Lease Extension & Leasehold Enfranchisement
Our Solicitors have extensive experience in leasehold extension and enfranchisement law and right to manage transfers.
Although there is a statutory right to each of these activities, the potential for costly, stressful disputes is high if the processes and procedures are not correctly undertaken.
We are one of the busiest Residential Property Solicitors in Coventry and Warwickshire. Our reputation for excellence in quickly and effectively managing leasehold extensions and enfranchisements is known throughout the area. You can be confident that by instructing us, the legal aspects of your extension or enfranchisement will run smoothly.
We are a diverse, multi-lingual law firm that uses best-in-class technology to provide clients with streamlined, modern, and highly effective residential property advice and representation. Our years of experience in leasehold extension and enfranchisement law means we have a robust reputation for excellence with the UK’s best Barristers and Queen’s Counsel, Estate Agents, Independent Financial Advisers, Surveyors, and Mortgage Brokers who can bring additional support to our Residential Conveyancing Department if required.
We hold a Law Society Conveyancing Quality Accreditation, meaning we are recognised as having the capability to provide quality conveyancing advice, use a regulated process to recognise and reduce risk, and meet Law Society standards when providing conveyancing services.
Below are some common questions we are asked about leasehold extensions and enfranchisement.
What is the difference between a leasehold and a freehold?
If you buy a leasehold property, you will own the house but not the land on which the house is built. In the case of an apartment, you own your flat but not the building or the land. The land or apartment complex belongs to the freeholder, who is often referred to as a landlord. Furthermore, you only own your house or flat for a set period. Technically, when you buy a leasehold property, you are purchasing a long term lease, although you can buy and sell the physical premises.
If you purchase a freehold property, you own both the land and any buildings that sit upon it for an unlimited time. The Civil Aviation Act 1982 provides that freeholders also ‘own’ and have rights to the ‘airspace’ above their property up to about 500 feet.
Why do I need to extend my lease?
If you do not extend your lease the ownership of your property reverts back to the landlord. It is vital to keep an eye on how long your lease has to run. Once it approaches 83-82 years, you should renew your lease as once the length of your lease drops below 80 years, you will need to pay 50 per cent of the property’s ‘marriage value’ to the landlord on top of the usual cost of the renewal. The ‘marriage value’ is the extra value extending your lease adds to the property.
What is leasehold enfranchisement?
The Leasehold Reform, Housing and Urban Development Act 1993 (LRHUDA 1993) provides the right for leaseholders of flats to come together to purchase the freehold of their building.
If you own a leasehold house, the Leasehold Reform Act 1967 provides the right for you to purchase the freehold of the land your house sits on (as well as extend your lease).
Leasehold enfranchisement is a specialist area of law. Our Leasehold Extension and Enfranchisement Solicitors will take care of everything for you and advise you on the precise steps to take to ensure either process runs smoothly.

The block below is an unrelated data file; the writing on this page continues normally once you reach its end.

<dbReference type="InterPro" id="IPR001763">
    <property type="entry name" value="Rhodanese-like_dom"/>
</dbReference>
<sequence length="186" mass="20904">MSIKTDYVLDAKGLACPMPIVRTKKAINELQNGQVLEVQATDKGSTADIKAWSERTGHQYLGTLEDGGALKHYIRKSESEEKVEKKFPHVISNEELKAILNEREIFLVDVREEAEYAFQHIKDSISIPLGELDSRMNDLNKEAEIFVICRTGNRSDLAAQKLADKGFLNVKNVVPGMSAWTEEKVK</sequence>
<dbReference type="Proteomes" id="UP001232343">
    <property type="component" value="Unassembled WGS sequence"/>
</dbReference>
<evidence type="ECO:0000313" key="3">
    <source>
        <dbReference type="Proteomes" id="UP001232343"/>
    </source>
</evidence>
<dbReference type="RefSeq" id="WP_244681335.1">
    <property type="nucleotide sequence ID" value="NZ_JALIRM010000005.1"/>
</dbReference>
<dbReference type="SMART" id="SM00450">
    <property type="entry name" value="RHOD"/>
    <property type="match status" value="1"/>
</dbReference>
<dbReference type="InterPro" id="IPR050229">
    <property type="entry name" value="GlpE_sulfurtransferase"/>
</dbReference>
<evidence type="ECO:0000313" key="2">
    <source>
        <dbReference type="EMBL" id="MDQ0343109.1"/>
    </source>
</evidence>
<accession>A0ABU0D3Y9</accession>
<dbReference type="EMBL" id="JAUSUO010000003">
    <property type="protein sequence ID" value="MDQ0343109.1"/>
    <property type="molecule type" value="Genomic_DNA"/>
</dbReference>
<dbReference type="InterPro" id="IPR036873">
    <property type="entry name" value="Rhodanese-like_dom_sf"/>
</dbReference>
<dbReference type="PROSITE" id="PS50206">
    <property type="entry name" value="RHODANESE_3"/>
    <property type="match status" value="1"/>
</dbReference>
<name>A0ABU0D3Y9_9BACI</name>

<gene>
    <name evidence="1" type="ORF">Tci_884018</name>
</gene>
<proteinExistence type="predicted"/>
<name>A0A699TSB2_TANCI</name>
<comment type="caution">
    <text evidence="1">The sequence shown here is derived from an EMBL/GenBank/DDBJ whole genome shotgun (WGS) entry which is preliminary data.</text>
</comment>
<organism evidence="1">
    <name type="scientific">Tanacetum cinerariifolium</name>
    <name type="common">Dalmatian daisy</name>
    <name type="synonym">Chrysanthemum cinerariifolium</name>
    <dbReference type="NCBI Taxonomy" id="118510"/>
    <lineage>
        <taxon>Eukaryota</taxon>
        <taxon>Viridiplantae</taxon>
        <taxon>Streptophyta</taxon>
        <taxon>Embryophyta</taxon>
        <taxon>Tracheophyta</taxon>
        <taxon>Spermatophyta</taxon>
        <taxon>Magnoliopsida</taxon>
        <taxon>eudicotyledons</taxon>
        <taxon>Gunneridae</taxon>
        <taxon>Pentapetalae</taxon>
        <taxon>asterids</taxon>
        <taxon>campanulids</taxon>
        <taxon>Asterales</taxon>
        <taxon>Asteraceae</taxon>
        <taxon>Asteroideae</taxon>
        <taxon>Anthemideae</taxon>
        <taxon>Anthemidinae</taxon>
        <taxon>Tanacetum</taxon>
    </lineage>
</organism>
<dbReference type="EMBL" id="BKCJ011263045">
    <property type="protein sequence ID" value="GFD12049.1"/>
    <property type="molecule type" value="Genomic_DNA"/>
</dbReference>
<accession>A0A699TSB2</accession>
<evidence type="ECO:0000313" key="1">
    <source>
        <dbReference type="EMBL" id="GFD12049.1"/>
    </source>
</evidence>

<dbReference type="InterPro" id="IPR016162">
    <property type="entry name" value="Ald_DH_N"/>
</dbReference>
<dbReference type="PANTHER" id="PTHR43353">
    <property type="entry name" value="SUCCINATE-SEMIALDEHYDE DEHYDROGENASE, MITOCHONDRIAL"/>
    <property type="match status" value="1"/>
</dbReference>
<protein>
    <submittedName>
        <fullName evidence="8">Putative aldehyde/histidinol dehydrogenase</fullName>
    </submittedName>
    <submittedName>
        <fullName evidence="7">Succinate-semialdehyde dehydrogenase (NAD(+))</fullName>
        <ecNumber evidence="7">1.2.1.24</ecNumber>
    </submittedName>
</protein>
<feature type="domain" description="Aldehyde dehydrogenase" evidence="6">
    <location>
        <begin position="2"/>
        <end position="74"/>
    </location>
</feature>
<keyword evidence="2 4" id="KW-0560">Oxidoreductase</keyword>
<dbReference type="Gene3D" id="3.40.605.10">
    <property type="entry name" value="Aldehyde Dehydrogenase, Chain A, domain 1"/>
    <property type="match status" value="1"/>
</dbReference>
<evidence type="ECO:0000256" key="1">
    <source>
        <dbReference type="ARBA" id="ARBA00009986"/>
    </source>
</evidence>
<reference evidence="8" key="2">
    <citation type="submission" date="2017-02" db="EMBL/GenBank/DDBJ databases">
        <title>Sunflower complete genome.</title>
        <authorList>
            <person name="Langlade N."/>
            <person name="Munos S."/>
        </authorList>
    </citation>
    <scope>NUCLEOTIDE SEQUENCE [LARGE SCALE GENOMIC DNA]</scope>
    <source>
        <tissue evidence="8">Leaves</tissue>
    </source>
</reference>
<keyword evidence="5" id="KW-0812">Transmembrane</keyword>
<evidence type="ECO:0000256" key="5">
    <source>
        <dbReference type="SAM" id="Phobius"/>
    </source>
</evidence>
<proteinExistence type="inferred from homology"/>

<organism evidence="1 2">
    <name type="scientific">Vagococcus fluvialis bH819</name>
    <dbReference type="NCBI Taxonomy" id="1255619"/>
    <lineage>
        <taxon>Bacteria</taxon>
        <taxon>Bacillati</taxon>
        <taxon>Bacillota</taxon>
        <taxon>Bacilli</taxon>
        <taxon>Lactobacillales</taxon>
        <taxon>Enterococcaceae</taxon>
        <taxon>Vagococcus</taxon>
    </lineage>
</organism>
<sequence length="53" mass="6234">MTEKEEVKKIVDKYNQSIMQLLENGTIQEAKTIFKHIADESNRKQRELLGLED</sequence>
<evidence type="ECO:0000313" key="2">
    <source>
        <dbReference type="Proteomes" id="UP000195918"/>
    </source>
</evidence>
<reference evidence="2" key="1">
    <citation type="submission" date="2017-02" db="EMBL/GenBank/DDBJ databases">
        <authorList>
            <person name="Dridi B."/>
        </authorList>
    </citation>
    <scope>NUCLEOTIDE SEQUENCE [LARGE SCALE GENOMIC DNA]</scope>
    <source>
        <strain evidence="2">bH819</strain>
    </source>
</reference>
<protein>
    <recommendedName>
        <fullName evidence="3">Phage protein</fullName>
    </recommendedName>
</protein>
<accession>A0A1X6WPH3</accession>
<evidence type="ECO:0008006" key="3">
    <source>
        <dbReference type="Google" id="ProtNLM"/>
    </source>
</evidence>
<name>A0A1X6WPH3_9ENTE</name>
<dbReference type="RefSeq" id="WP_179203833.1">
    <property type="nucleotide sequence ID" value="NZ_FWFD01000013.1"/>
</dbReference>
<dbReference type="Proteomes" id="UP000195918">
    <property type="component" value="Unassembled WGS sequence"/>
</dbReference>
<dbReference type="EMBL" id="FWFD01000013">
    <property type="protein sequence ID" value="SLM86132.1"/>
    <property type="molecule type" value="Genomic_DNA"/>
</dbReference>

What is a ‘nominee purchaser’
If you and other leaseholders want to purchase the freehold of your building you will need to nominate a purchaser. Typically, leaseholders choose to form a company to purchase the freehold and manage the building following the purchase. As part of managing the leasehold enfranchisement process, we will set up the company on your behalf and advise you on various agreements that will mitigate the risks of disputes developing between leaseholders over the purchase of the freehold and future management of the building.
What is the Right to Manage?
If you are unhappy with the way your building is being managed and/or the way your service charge is being spent or the amount demanded, the Commonhold and Leasehold Reform Act 2002 provides a right for you and other leaseholders to acquire the landlord’s management functions by transferring them to a Right To Manage (RTM) company.
Although your landlord’s consent to transfer the right to manage is not needed, there is a substantial amount of work required to transfer the management to the leaseholders. Our Right to Manage Solicitors will advise and represent you and the other leaseholders, set up the RTM company, and examine any agreements between the RTM company and a managing agent (should it (the company) choose to appoint one).
Why choose us?
People choose and recommend us because we care about them, their family, and their future. We are focused on results and achieving them cost-effectively and efficiently. Our Residential Conveyancing Solicitors will take care of every aspect of your leasehold extension or enfranchisement so you can concentrate on other aspects of your life.
To talk to us about a leasehold extension or enfranchisement, please contact us using the form below.
Meet your 'Lease Extension & Leasehold Enfranchisement' specialists
The team to guide you through your legal needs.
Depending upon the complexity we are able to offer fixed fees in some cases. In other cases our solicitors chargethe following hourly rate:
- Partner/Member SolicitorHourly rate of £250 + VAT
- Senior Solicitor or Head of Dept: (PQE 8yr+)Hourly rate of £225 + VAT
- Assistant Solicitor/Fee Earner (PQE 3/7yr)Hourly rate of £200 + VAT
- Newly Qualified Fee Earner (PQE 1/3yr)Hourly rate of £170 + VAT
- Paralegals/TraineesHourly rate of £120 + VAT
- Support ParalegalsHourly rate of £100 + VAT